Single Dad Perseveres to Become Valencia’s Distinguished Grad

Wednesday, November 16, 2022

For much of his life, Christopher Davis has been exceeding everyone’s expectations.

As a kid, he’d stayed out of trouble in a neighborhood where many friends and family members ended up getting arrested or doing drugs. He’d stuck with his coursework, finished high school and headed to college. And even though he dropped out of college twice, he’d hustled and worked himself into a management position to support his four kids.

With hard work and a relentlessly positive attitude, Christopher Davis, Valencia College’s Summer/Fall 2022 Distinguished Graduate, is determined to succeed

Christopher Davis, Valencia College’s Summer/Fall 2022 Distinguished Grad

Like many Valencians,  however, the 36-year-old Davis has faced obstacles in his path.

After graduating from high school in 2004, Davis’s life seemed to be falling into place. Davis, who’d grown up in the Lake County town of Mascotte, was attending classes at nearby Lake-Sumter Community College.

“I was going full-time and really, to be honest with you, the only classes I really struggled with were math and biology,” says Davis. “Everything else was easy.” But math turned out to be his Achilles’ heel. Eventually, he became frustrated and dropped out.

For a while, Davis juggled a few jobs – working at a pizza place and a Circuit City distribution center in Lake County. But when the Great Recession hit in 2007, Circuit City went out of business and Davis faced a choice: Find another job or go back to school.

This time, he opted for a change of scenery – and enrolled in the College of Central Florida in Ocala. But life quickly caught up with Davis, piling on the responsibilities. He and his wife had a baby. And about he same time, he got promoted at work to an overnight position. Soon, he found himself falling asleep in class or too exhausted to complete his assignments.

So once again, Davis dropped out. Using $600 that he and his wife scraped together, he took a six-week phlebotomy course and learned how to draw blood. After finishing the course, he landed a job at Leesburg Regional Medical Center and, there, Davis’s work ethic stood out. Before long, he was promoted to a supervisory role.

Finally, Davis felt vindicated. “I felt redeemed at first, being able to make decent money without a college degree,” he said. Once again, he’d exceeded everyone’s expectations.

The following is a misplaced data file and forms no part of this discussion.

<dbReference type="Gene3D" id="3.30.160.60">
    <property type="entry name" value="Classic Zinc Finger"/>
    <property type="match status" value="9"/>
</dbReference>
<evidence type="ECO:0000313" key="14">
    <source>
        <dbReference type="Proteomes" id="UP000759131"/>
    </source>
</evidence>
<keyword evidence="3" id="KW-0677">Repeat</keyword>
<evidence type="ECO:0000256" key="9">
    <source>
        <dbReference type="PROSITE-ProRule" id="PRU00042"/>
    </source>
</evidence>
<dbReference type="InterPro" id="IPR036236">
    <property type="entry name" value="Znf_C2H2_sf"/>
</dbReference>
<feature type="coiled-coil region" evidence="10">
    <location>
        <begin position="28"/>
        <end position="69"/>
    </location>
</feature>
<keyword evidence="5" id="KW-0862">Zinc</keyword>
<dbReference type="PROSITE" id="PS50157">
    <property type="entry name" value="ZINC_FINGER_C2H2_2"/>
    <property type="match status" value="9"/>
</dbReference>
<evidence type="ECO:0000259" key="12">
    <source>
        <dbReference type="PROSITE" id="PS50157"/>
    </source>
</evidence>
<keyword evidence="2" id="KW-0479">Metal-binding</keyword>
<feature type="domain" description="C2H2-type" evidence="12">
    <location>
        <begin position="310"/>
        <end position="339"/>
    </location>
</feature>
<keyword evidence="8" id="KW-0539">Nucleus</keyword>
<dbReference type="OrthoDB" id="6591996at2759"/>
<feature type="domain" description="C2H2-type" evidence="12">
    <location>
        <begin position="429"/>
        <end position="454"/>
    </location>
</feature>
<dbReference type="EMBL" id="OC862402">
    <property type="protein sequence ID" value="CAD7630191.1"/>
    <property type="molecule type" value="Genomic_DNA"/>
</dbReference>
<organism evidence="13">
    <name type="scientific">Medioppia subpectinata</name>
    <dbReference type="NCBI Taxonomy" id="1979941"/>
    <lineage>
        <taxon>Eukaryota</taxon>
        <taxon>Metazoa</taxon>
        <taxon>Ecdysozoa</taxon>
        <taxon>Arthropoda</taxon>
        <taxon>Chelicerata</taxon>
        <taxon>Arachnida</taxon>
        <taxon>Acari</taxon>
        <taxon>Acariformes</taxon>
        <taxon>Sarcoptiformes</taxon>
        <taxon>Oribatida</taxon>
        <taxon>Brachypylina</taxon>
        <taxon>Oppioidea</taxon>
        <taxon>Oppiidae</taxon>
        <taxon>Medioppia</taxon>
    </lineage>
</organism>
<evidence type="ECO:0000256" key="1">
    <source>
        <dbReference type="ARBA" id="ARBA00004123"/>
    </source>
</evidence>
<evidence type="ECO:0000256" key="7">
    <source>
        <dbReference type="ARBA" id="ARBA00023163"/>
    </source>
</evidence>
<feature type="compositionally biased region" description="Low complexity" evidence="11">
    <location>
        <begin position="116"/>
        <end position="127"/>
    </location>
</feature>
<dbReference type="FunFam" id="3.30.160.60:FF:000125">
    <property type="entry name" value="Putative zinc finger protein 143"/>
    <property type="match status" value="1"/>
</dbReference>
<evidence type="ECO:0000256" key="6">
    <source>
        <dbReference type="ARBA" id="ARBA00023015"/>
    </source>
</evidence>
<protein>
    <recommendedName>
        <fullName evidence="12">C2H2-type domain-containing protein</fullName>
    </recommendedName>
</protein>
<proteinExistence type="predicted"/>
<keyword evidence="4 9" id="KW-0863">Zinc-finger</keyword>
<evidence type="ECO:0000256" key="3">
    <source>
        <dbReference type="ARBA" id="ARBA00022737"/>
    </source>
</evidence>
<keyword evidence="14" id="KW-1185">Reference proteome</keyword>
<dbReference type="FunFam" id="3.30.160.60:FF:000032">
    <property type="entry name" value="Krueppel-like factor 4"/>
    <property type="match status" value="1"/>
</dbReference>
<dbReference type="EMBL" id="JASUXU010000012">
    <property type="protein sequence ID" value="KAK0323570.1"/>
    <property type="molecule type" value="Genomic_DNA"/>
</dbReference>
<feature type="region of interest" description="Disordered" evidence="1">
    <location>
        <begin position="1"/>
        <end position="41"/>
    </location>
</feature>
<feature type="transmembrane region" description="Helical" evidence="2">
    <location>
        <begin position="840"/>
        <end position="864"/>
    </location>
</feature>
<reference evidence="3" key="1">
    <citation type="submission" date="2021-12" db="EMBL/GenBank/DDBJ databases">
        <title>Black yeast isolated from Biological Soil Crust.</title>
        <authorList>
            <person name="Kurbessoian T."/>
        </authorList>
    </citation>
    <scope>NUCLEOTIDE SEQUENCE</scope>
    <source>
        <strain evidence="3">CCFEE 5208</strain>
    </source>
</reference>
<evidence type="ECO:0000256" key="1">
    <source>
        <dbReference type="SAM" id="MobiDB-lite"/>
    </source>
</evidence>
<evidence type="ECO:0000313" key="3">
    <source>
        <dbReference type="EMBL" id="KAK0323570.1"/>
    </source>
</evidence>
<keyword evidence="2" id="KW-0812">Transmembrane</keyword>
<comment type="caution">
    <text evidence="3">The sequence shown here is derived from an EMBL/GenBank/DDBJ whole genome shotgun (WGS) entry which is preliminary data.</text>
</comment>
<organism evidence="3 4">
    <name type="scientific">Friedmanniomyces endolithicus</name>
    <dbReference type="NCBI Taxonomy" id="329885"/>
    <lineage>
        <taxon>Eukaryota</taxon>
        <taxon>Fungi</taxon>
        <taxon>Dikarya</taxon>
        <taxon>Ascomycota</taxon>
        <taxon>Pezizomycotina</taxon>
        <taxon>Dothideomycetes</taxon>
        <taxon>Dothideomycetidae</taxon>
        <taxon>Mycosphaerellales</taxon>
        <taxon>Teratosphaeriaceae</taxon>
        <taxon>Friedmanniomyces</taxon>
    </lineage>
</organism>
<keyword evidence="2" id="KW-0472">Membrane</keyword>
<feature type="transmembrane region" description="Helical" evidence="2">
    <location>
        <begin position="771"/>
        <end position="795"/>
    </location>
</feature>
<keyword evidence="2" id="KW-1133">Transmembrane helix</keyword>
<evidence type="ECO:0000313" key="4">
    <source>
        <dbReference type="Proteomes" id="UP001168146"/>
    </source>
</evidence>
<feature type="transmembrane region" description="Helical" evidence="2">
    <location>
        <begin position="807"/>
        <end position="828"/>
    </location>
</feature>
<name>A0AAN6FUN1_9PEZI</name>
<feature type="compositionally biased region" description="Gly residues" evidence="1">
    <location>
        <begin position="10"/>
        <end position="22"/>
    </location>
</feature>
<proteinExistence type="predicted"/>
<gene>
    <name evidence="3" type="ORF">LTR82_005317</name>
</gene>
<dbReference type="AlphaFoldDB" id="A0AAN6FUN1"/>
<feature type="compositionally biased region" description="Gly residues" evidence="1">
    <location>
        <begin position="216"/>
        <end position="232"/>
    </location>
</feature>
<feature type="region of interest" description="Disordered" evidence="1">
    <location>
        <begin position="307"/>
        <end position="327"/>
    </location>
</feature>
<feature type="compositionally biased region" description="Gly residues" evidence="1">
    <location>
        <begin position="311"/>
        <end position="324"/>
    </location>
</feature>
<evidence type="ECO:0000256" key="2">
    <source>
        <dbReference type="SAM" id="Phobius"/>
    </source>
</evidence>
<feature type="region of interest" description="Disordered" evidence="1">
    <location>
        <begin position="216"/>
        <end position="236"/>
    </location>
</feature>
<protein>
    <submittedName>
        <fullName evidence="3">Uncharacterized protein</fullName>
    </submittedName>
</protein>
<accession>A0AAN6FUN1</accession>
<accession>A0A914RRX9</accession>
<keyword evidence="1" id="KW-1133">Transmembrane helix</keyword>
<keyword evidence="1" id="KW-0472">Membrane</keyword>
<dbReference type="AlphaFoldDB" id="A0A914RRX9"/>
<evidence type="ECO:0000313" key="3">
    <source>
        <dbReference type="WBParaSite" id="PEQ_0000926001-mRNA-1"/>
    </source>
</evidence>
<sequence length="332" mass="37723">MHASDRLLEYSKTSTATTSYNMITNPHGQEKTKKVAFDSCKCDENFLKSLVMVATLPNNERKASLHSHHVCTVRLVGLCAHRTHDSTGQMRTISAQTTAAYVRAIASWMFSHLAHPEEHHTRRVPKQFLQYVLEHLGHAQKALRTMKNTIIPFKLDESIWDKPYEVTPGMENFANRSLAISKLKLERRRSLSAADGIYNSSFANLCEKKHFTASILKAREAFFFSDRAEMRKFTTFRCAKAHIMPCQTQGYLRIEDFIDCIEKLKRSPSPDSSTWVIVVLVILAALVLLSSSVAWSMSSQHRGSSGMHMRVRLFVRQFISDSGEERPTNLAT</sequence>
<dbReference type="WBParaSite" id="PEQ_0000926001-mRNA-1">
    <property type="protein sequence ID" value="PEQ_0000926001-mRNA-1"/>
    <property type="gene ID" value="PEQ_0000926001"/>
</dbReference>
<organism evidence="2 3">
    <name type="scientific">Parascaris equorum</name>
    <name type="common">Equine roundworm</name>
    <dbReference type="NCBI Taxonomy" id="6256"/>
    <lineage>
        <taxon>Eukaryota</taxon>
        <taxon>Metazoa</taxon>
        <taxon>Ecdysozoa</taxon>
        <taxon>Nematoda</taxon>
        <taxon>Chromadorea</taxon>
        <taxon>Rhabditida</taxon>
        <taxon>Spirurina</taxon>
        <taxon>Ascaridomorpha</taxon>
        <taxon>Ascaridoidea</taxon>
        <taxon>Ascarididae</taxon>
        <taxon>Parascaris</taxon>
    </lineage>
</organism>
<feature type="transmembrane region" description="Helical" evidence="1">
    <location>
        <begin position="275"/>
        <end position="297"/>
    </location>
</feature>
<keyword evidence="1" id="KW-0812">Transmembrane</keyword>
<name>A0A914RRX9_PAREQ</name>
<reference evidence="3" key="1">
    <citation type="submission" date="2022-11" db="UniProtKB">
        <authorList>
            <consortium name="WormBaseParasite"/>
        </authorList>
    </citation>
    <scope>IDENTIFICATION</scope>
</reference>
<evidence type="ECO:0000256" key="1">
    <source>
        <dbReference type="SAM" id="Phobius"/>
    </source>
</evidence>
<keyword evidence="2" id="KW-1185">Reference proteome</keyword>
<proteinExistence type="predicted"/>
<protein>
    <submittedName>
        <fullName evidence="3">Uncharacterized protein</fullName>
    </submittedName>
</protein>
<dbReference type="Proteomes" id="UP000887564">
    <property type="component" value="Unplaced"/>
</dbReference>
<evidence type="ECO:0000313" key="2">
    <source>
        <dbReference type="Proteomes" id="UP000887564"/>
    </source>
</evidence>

Yet after a few years, it became clear that he could never advance above that position without a degree. “I knew that if I wanted to go higher at anything I wanted to do, I was going to have to go back to get my degree,” says Davis.

Davis toyed with the idea of going back to school. He researched schools and started eyeing Valencia College. But he didn’t do anything about it until he was dealt a blow that made him rethink his path.

His childhood best friend and next-door neighbor, Matt, died of an overdose. The kid who had looked up to Davis like a brother was gone. And yet it had been his family who inspired Davis to even dream of college. His mom had been a nurse. His grandfather was an archaeologist. They used big words. They talked about college. And they shared those dreams and expectations with a young Christopher Davis.

“His family taught me about college,” recalls Davis. “In my family, trades were emphasized. Get the lunch pail and go to work.”

Davis fell into a depression, but eventually vowed to finish school as a tribute to Matt. “We were like brothers. Sometimes people need that one encouraging person to be there for them,” he says. “I wasn’t there, and I failed him.”

Now, Davis was more determined to finish college. He’d landed a new job that allowed him to work from home. And, because of the Covid pandemic, Valencia was offering more classes online, which would enable Davis to take his classes without leaving his Lake County home.

So he took a chance on a third college – Valencia College – and enrolled in August 2020. And this time, he knew he’d have to tackle math. So while he signed up for online classes, he found a tutor who could help him in person.

Together, with the help of his tutor and Valencia math professors, Davis succeeded.

“When I made the dean’s list,  I felt like I’d arrived,” he says.

Now this single dad is teaching phlebotomy classes at Lake Technical College, working toward earning a certificate in human resources management – and trying to set an example for his four kids and his younger sister, who has signed up for classes at Valencia.

“I’m very proud that I stayed out of trouble,” he says, “and that I’m setting an example.”

After all, says Davis, who plans to open his own phlebotomy business, “you can’t achieve extraordinary results with ordinary behavior.”





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